Mainly what I regularly need is to be able to go off and be quiet and alone for periods during the day. This becomes especially necessary when family members come to stay. Whilst being hugely enjoyable to have them there, the constant talk just drains me. When I think back to my childhood I recall how often I would just go to my room and read a book, or play some solitary game, when I needed a break from all the noise of brothers. I just knew what I needed back then, but of course, going off on one’s own is regarded as bad manners or strange, so as I grew to adulthood I found this behaviour tended to be overridden by the need to do what others wanted of me, so I learned to ignore my need for quiet.
Actually, all this makes me pretty well suited to what I am doing now. I’m used to entertaining myself, I’m living a quite solitary life within this household with my Mother. Most people just wouldn’t be able to do it, and of course there are times when I feel I can’t do it anymore. But if anyone can, it’s me.
Earlier this year a new Meet-up Group was started in my village for HSPs (Highly Sensitive People). I’m not a group person, but HSPs rarely are, so I felt most people who went to the group would be like that too. Which I felt would make for an interesting and congenial group and it was just down the road from me. So I started to attend.
It’s pretty good. I like the facilitator and listening to the others has helped to remind me of the HS aspect of my nature and how I need to look after myself in relation to it.
In the group, there’s been a lot of focus on noise, because some members have noisy workplaces, and one has a HS child who has difficulty at school because schools simply do not have silence or quiet ever these days. And noise is so intrusive and hard to get away from.
As a result of this I realized there is a big problem I have been trying to ignore and filter out, rather than actually address, and this is the issue of Mother playing loud music all through the day. Or loud TV. Really, it’s so loud even non HSs struggle. I have noticed that I no longer seem able to do any creative work, writing, art, SL choreography, during the day, and I had connected it with the over-loud music, which has become so much worse in the last year or so as Mother’s hearing has seemed to deteriorate rapidly. As soon as the music starts I feel as if the inside of my head fills with glue, like a piece of clockwork that’s had too-thick oil put on it. I’ve described this in a previous post, but had not really focussed on what a problem it is for me.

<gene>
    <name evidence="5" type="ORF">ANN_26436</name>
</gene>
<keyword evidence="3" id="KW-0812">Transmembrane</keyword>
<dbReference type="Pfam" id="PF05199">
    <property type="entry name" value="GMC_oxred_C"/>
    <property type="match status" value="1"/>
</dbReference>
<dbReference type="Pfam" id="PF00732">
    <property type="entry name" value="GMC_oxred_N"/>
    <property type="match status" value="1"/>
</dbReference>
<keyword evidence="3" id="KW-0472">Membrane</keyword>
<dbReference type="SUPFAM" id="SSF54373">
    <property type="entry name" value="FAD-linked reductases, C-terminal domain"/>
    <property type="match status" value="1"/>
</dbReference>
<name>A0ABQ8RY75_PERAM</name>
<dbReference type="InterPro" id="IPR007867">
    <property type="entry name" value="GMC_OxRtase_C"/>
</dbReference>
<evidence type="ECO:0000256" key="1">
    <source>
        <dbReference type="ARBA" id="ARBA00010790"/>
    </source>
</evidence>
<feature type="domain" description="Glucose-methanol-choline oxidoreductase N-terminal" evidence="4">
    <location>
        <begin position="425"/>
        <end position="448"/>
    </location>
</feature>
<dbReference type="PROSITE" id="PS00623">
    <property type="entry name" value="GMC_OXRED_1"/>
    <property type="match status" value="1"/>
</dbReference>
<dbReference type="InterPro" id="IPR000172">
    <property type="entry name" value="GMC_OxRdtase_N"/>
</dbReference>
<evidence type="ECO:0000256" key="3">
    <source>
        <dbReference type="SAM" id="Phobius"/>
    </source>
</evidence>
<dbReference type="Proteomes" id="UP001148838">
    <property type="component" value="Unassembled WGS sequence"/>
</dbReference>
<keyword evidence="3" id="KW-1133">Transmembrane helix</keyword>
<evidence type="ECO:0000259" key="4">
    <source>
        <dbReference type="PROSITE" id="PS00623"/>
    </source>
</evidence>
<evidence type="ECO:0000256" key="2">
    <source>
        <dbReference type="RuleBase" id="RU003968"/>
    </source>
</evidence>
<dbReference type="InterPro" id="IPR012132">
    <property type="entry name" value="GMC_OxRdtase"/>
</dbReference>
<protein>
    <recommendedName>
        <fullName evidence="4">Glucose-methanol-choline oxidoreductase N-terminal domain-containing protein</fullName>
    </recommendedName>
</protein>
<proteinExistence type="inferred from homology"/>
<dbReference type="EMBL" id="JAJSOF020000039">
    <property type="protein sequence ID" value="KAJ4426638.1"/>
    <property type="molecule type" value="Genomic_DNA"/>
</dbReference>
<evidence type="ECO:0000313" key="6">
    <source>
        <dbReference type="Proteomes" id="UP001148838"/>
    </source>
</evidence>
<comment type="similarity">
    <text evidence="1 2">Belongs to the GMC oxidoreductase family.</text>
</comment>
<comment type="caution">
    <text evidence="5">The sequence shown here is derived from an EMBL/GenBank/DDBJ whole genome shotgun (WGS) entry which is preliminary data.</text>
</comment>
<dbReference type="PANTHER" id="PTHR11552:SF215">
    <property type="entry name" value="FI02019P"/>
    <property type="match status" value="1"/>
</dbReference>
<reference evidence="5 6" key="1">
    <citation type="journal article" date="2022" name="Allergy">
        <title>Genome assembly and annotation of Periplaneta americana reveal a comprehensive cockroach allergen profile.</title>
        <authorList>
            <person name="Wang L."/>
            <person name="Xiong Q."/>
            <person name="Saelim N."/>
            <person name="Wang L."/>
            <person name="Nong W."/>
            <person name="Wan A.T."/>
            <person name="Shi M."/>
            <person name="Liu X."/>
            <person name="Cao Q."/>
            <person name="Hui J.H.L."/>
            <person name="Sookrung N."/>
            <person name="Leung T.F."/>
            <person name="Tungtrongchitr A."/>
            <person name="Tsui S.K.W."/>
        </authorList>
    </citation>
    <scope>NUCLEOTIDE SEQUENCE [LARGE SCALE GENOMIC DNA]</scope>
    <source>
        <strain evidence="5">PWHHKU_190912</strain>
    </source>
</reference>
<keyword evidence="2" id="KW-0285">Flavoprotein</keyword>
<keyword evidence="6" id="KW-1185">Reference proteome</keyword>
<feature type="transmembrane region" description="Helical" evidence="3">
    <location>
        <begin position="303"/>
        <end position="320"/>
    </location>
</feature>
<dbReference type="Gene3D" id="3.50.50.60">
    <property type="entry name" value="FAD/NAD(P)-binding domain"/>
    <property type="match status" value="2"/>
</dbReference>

After my first meeting I did start to think this through and realize it's an issue
I need to do something about. Mother agreed to go for a hearing test, and was found to have hearing impairment that was typical for her age, but when we talked through what Mum actually wants to do about it, she said she was quite happy with herself as she is, it’s just other people who find it difficult. I had misgivings about how fiddly hearing aids are, as I was envisaging myself having to help her with them all the time, which I just don’t fancy. I have enough to do. So, I decided it was really my problem, not Mother’s, and therefore it was up to me to do whatever I needed about it.
The long and the short of it (HSs love to tell convoluted tales detailing why they arrived at a conclusion) is that I have used a small legacy inherited from an aunt, and bought myself an old camper van, a 1988 VW Transporter, which now sits in the front garden, with an electric cable from the garage, and I go in there with my computer or my book, and I enjoy blessed peace for an hour or so. Not only is it quiet, but I am semi outdoors, even when it’s raining, and that is utter bliss. So far I have no plans to take it camping, but no doubt I will. And it’s a useful spare bedroom when lots of family come to stay.
I was going to call her Rose, coz I like that name and she has rose-coloured upholstery inside. But then I found an elephant key ring on the keys I got with it, and was reminded of an old banger of a car we had when I was a kid, called Nellie (as in Nellie the Elephant) . So I decided to call her Nellie Rose.
I’m actually in love.